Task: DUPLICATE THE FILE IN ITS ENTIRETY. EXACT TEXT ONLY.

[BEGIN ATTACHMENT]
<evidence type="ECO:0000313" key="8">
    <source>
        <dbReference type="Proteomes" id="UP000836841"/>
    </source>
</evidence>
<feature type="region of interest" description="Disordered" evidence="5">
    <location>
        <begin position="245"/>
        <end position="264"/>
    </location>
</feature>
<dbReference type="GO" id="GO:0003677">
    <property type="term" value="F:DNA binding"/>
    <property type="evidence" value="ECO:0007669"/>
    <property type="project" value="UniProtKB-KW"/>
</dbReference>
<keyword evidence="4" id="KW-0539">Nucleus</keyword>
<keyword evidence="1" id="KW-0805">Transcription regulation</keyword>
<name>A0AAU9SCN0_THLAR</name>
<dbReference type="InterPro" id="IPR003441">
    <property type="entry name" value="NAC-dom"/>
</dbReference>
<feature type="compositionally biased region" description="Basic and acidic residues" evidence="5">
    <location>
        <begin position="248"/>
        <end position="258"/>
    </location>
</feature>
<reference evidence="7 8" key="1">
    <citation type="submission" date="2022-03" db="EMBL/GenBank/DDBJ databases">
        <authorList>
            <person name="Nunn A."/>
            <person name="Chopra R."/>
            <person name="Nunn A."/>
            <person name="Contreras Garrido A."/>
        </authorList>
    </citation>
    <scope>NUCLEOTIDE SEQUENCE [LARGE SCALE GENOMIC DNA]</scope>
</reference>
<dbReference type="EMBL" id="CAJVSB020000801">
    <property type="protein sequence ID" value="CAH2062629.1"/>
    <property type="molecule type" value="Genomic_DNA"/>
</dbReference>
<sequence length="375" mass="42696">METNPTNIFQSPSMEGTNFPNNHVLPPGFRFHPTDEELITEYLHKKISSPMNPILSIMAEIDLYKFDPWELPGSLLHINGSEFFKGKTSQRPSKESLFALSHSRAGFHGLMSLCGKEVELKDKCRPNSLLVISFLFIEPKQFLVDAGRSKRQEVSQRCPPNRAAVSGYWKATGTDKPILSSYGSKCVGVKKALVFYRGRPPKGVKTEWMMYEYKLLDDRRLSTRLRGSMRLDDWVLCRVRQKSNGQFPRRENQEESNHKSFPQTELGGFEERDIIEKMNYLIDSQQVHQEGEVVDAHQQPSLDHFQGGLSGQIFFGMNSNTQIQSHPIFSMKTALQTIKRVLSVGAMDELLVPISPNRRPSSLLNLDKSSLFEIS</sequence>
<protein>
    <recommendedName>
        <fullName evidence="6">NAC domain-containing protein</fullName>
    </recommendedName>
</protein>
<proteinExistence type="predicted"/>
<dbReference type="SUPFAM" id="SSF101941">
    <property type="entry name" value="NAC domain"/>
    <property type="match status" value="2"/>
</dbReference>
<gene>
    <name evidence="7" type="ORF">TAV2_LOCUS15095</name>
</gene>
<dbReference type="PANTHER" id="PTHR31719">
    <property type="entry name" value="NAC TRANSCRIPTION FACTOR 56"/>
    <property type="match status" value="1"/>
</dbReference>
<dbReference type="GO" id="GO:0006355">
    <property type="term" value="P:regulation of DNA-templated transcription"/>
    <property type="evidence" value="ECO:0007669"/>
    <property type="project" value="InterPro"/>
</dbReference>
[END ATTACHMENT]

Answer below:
<evidence type="ECO:0000313" key="8">
    <source>
        <dbReference type="Proteomes" id="UP000836841"/>
    </source>
</evidence>
<feature type="region of interest" description="Disordered" evidence="5">
    <location>
        <begin position="245"/>
        <end position="264"/>
    </location>
</feature>
<dbReference type="GO" id="GO:0003677">
    <property type="term" value="F:DNA binding"/>
    <property type="evidence" value="ECO:0007669"/>
    <property type="project" value="UniProtKB-KW"/>
</dbReference>
<keyword evidence="4" id="KW-0539">Nucleus</keyword>
<keyword evidence="1" id="KW-0805">Transcription regulation</keyword>
<name>A0AAU9SCN0_THLAR</name>
<dbReference type="InterPro" id="IPR003441">
    <property type="entry name" value="NAC-dom"/>
</dbReference>
<feature type="compositionally biased region" description="Basic and acidic residues" evidence="5">
    <location>
        <begin position="248"/>
        <end position="258"/>
    </location>
</feature>
<reference evidence="7 8" key="1">
    <citation type="submission" date="2022-03" db="EMBL/GenBank/DDBJ databases">
        <authorList>
            <person name="Nunn A."/>
            <person name="Chopra R."/>
            <person name="Nunn A."/>
            <person name="Contreras Garrido A."/>
        </authorList>
    </citation>
    <scope>NUCLEOTIDE SEQUENCE [LARGE SCALE GENOMIC DNA]</scope>
</reference>
<dbReference type="EMBL" id="CAJVSB020000801">
    <property type="protein sequence ID" value="CAH2062629.1"/>
    <property type="molecule type" value="Genomic_DNA"/>
</dbReference>
<sequence length="375" mass="42696">METNPTNIFQSPSMEGTNFPNNHVLPPGFRFHPTDEELITEYLHKKISSPMNPILSIMAEIDLYKFDPWELPGSLLHINGSEFFKGKTSQRPSKESLFALSHSRAGFHGLMSLCGKEVELKDKCRPNSLLVISFLFIEPKQFLVDAGRSKRQEVSQRCPPNRAAVSGYWKATGTDKPILSSYGSKCVGVKKALVFYRGRPPKGVKTEWMMYEYKLLDDRRLSTRLRGSMRLDDWVLCRVRQKSNGQFPRRENQEESNHKSFPQTELGGFEERDIIEKMNYLIDSQQVHQEGEVVDAHQQPSLDHFQGGLSGQIFFGMNSNTQIQSHPIFSMKTALQTIKRVLSVGAMDELLVPISPNRRPSSLLNLDKSSLFEIS</sequence>
<protein>
    <recommendedName>
        <fullName evidence="6">NAC domain-containing protein</fullName>
    </recommendedName>
</protein>
<proteinExistence type="predicted"/>
<dbReference type="SUPFAM" id="SSF101941">
    <property type="entry name" value="NAC domain"/>
    <property type="match status" value="2"/>
</dbReference>
<gene>
    <name evidence="7" type="ORF">TAV2_LOCUS15095</name>
</gene>
<dbReference type="PANTHER" id="PTHR31719">
    <property type="entry name" value="NAC TRANSCRIPTION FACTOR 56"/>
    <property type="match status" value="1"/>
</dbReference>
<dbReference type="GO" id="GO:0006355">
    <property type="term" value="P:regulation of DNA-templated transcription"/>
    <property type="evidence" value="ECO:0007669"/>
    <property type="project" value="InterPro"/>
</dbReference>